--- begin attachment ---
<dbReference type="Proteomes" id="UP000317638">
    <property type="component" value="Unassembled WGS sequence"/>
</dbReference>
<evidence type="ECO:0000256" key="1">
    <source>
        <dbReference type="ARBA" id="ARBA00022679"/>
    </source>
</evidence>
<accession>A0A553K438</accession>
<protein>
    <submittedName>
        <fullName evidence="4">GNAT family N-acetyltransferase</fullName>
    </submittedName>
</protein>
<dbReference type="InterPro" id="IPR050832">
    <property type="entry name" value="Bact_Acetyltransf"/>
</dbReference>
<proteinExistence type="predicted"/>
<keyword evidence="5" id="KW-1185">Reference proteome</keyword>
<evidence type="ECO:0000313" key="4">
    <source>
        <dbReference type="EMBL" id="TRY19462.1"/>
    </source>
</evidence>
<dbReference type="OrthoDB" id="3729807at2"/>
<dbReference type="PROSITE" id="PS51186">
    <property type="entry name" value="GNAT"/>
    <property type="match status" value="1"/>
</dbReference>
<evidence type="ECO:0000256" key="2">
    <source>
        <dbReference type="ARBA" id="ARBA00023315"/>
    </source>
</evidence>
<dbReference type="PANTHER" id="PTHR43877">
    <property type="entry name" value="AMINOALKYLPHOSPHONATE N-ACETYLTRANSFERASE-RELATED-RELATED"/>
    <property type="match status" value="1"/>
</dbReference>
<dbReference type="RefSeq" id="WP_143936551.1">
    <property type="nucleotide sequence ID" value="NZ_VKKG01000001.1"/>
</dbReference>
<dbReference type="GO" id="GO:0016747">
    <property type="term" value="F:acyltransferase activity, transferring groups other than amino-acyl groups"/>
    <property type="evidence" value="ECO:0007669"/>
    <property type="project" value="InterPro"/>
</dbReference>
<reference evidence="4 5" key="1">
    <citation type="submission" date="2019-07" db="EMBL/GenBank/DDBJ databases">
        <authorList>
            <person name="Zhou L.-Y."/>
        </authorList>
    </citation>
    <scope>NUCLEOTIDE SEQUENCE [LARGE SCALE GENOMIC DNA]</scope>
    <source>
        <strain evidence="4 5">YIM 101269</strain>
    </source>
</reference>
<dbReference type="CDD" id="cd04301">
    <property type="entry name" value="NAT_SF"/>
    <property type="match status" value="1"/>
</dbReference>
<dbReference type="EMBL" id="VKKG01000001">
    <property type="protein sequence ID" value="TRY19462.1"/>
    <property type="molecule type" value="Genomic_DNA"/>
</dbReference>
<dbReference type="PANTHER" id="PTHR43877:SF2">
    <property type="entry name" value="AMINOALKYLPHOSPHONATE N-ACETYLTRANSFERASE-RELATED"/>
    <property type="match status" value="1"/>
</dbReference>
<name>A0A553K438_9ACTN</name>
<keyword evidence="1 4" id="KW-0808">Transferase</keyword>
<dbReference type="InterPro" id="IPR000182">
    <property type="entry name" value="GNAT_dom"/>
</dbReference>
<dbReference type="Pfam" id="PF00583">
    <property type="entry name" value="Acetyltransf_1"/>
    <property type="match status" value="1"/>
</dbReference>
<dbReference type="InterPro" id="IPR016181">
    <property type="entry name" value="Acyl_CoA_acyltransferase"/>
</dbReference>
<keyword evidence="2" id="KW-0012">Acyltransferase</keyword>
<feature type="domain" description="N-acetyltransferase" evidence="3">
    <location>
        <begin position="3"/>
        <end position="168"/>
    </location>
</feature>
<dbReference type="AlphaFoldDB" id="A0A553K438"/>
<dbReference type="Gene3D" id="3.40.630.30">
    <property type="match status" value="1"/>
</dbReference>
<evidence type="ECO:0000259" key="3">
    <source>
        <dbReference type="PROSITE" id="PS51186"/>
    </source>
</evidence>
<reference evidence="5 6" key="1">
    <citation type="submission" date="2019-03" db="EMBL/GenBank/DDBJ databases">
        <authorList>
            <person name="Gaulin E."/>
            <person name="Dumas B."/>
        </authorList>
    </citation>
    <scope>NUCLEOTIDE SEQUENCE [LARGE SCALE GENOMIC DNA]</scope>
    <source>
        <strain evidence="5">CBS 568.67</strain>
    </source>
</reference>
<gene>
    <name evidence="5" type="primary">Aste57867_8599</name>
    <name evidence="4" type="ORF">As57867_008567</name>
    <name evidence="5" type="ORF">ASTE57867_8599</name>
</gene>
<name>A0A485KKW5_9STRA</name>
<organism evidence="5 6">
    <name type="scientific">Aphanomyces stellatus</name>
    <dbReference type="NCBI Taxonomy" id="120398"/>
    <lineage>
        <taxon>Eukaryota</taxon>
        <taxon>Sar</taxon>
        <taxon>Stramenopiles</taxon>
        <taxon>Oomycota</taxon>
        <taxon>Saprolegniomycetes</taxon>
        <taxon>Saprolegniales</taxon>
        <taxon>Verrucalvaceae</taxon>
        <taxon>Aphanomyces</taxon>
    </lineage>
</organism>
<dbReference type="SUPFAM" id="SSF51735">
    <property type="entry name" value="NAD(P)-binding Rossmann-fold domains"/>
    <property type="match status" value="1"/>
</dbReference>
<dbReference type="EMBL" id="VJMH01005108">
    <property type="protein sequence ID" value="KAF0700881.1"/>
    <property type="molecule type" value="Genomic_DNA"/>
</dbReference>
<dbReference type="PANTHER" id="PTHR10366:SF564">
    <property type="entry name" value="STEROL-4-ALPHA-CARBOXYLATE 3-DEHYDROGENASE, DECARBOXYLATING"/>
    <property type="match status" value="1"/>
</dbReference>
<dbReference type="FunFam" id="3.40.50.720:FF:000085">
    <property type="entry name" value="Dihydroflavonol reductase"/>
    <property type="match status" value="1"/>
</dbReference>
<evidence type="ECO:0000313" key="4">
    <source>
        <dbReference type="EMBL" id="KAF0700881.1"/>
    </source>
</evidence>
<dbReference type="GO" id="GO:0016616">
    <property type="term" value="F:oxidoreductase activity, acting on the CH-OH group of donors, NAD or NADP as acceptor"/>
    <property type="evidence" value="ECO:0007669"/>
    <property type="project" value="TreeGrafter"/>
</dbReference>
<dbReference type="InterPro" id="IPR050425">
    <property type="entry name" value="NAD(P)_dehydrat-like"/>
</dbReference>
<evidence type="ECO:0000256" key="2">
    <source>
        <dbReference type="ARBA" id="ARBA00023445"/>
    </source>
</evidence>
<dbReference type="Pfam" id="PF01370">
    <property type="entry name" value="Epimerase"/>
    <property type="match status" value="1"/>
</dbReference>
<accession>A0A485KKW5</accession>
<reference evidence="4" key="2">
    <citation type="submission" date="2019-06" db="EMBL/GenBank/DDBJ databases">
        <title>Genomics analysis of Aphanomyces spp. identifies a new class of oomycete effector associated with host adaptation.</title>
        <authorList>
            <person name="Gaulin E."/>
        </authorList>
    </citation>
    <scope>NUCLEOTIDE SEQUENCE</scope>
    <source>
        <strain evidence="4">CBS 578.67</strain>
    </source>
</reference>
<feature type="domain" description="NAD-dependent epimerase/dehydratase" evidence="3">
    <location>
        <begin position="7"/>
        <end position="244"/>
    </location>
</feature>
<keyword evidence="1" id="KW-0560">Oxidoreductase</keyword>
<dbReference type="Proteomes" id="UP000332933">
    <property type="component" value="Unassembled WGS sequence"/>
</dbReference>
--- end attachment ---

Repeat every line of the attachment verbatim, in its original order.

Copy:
<dbReference type="Proteomes" id="UP000317638">
    <property type="component" value="Unassembled WGS sequence"/>
</dbReference>
<evidence type="ECO:0000256" key="1">
    <source>
        <dbReference type="ARBA" id="ARBA00022679"/>
    </source>
</evidence>
<accession>A0A553K438</accession>
<protein>
    <submittedName>
        <fullName evidence="4">GNAT family N-acetyltransferase</fullName>
    </submittedName>
</protein>
<dbReference type="InterPro" id="IPR050832">
    <property type="entry name" value="Bact_Acetyltransf"/>
</dbReference>
<proteinExistence type="predicted"/>
<keyword evidence="5" id="KW-1185">Reference proteome</keyword>
<evidence type="ECO:0000313" key="4">
    <source>
        <dbReference type="EMBL" id="TRY19462.1"/>
    </source>
</evidence>
<dbReference type="OrthoDB" id="3729807at2"/>
<dbReference type="PROSITE" id="PS51186">
    <property type="entry name" value="GNAT"/>
    <property type="match status" value="1"/>
</dbReference>
<evidence type="ECO:0000256" key="2">
    <source>
        <dbReference type="ARBA" id="ARBA00023315"/>
    </source>
</evidence>
<dbReference type="PANTHER" id="PTHR43877">
    <property type="entry name" value="AMINOALKYLPHOSPHONATE N-ACETYLTRANSFERASE-RELATED-RELATED"/>
    <property type="match status" value="1"/>
</dbReference>
<dbReference type="RefSeq" id="WP_143936551.1">
    <property type="nucleotide sequence ID" value="NZ_VKKG01000001.1"/>
</dbReference>
<dbReference type="GO" id="GO:0016747">
    <property type="term" value="F:acyltransferase activity, transferring groups other than amino-acyl groups"/>
    <property type="evidence" value="ECO:0007669"/>
    <property type="project" value="InterPro"/>
</dbReference>
<reference evidence="4 5" key="1">
    <citation type="submission" date="2019-07" db="EMBL/GenBank/DDBJ databases">
        <authorList>
            <person name="Zhou L.-Y."/>
        </authorList>
    </citation>
    <scope>NUCLEOTIDE SEQUENCE [LARGE SCALE GENOMIC DNA]</scope>
    <source>
        <strain evidence="4 5">YIM 101269</strain>
    </source>
</reference>
<dbReference type="CDD" id="cd04301">
    <property type="entry name" value="NAT_SF"/>
    <property type="match status" value="1"/>
</dbReference>
<dbReference type="EMBL" id="VKKG01000001">
    <property type="protein sequence ID" value="TRY19462.1"/>
    <property type="molecule type" value="Genomic_DNA"/>
</dbReference>
<dbReference type="PANTHER" id="PTHR43877:SF2">
    <property type="entry name" value="AMINOALKYLPHOSPHONATE N-ACETYLTRANSFERASE-RELATED"/>
    <property type="match status" value="1"/>
</dbReference>
<name>A0A553K438_9ACTN</name>
<keyword evidence="1 4" id="KW-0808">Transferase</keyword>
<dbReference type="InterPro" id="IPR000182">
    <property type="entry name" value="GNAT_dom"/>
</dbReference>
<dbReference type="Pfam" id="PF00583">
    <property type="entry name" value="Acetyltransf_1"/>
    <property type="match status" value="1"/>
</dbReference>
<dbReference type="InterPro" id="IPR016181">
    <property type="entry name" value="Acyl_CoA_acyltransferase"/>
</dbReference>
<keyword evidence="2" id="KW-0012">Acyltransferase</keyword>
<feature type="domain" description="N-acetyltransferase" evidence="3">
    <location>
        <begin position="3"/>
        <end position="168"/>
    </location>
</feature>
<dbReference type="AlphaFoldDB" id="A0A553K438"/>
<dbReference type="Gene3D" id="3.40.630.30">
    <property type="match status" value="1"/>
</dbReference>
<evidence type="ECO:0000259" key="3">
    <source>
        <dbReference type="PROSITE" id="PS51186"/>
    </source>
</evidence>
<reference evidence="5 6" key="1">
    <citation type="submission" date="2019-03" db="EMBL/GenBank/DDBJ databases">
        <authorList>
            <person name="Gaulin E."/>
            <person name="Dumas B."/>
        </authorList>
    </citation>
    <scope>NUCLEOTIDE SEQUENCE [LARGE SCALE GENOMIC DNA]</scope>
    <source>
        <strain evidence="5">CBS 568.67</strain>
    </source>
</reference>
<gene>
    <name evidence="5" type="primary">Aste57867_8599</name>
    <name evidence="4" type="ORF">As57867_008567</name>
    <name evidence="5" type="ORF">ASTE57867_8599</name>
</gene>
<name>A0A485KKW5_9STRA</name>
<organism evidence="5 6">
    <name type="scientific">Aphanomyces stellatus</name>
    <dbReference type="NCBI Taxonomy" id="120398"/>
    <lineage>
        <taxon>Eukaryota</taxon>
        <taxon>Sar</taxon>
        <taxon>Stramenopiles</taxon>
        <taxon>Oomycota</taxon>
        <taxon>Saprolegniomycetes</taxon>
        <taxon>Saprolegniales</taxon>
        <taxon>Verrucalvaceae</taxon>
        <taxon>Aphanomyces</taxon>
    </lineage>
</organism>
<dbReference type="SUPFAM" id="SSF51735">
    <property type="entry name" value="NAD(P)-binding Rossmann-fold domains"/>
    <property type="match status" value="1"/>
</dbReference>
<dbReference type="EMBL" id="VJMH01005108">
    <property type="protein sequence ID" value="KAF0700881.1"/>
    <property type="molecule type" value="Genomic_DNA"/>
</dbReference>
<dbReference type="PANTHER" id="PTHR10366:SF564">
    <property type="entry name" value="STEROL-4-ALPHA-CARBOXYLATE 3-DEHYDROGENASE, DECARBOXYLATING"/>
    <property type="match status" value="1"/>
</dbReference>
<dbReference type="FunFam" id="3.40.50.720:FF:000085">
    <property type="entry name" value="Dihydroflavonol reductase"/>
    <property type="match status" value="1"/>
</dbReference>
<evidence type="ECO:0000313" key="4">
    <source>
        <dbReference type="EMBL" id="KAF0700881.1"/>
    </source>
</evidence>
<dbReference type="GO" id="GO:0016616">
    <property type="term" value="F:oxidoreductase activity, acting on the CH-OH group of donors, NAD or NADP as acceptor"/>
    <property type="evidence" value="ECO:0007669"/>
    <property type="project" value="TreeGrafter"/>
</dbReference>
<dbReference type="InterPro" id="IPR050425">
    <property type="entry name" value="NAD(P)_dehydrat-like"/>
</dbReference>
<evidence type="ECO:0000256" key="2">
    <source>
        <dbReference type="ARBA" id="ARBA00023445"/>
    </source>
</evidence>
<dbReference type="Pfam" id="PF01370">
    <property type="entry name" value="Epimerase"/>
    <property type="match status" value="1"/>
</dbReference>
<accession>A0A485KKW5</accession>
<reference evidence="4" key="2">
    <citation type="submission" date="2019-06" db="EMBL/GenBank/DDBJ databases">
        <title>Genomics analysis of Aphanomyces spp. identifies a new class of oomycete effector associated with host adaptation.</title>
        <authorList>
            <person name="Gaulin E."/>
        </authorList>
    </citation>
    <scope>NUCLEOTIDE SEQUENCE</scope>
    <source>
        <strain evidence="4">CBS 578.67</strain>
    </source>
</reference>
<feature type="domain" description="NAD-dependent epimerase/dehydratase" evidence="3">
    <location>
        <begin position="7"/>
        <end position="244"/>
    </location>
</feature>
<keyword evidence="1" id="KW-0560">Oxidoreductase</keyword>
<dbReference type="Proteomes" id="UP000332933">
    <property type="component" value="Unassembled WGS sequence"/>
</dbReference>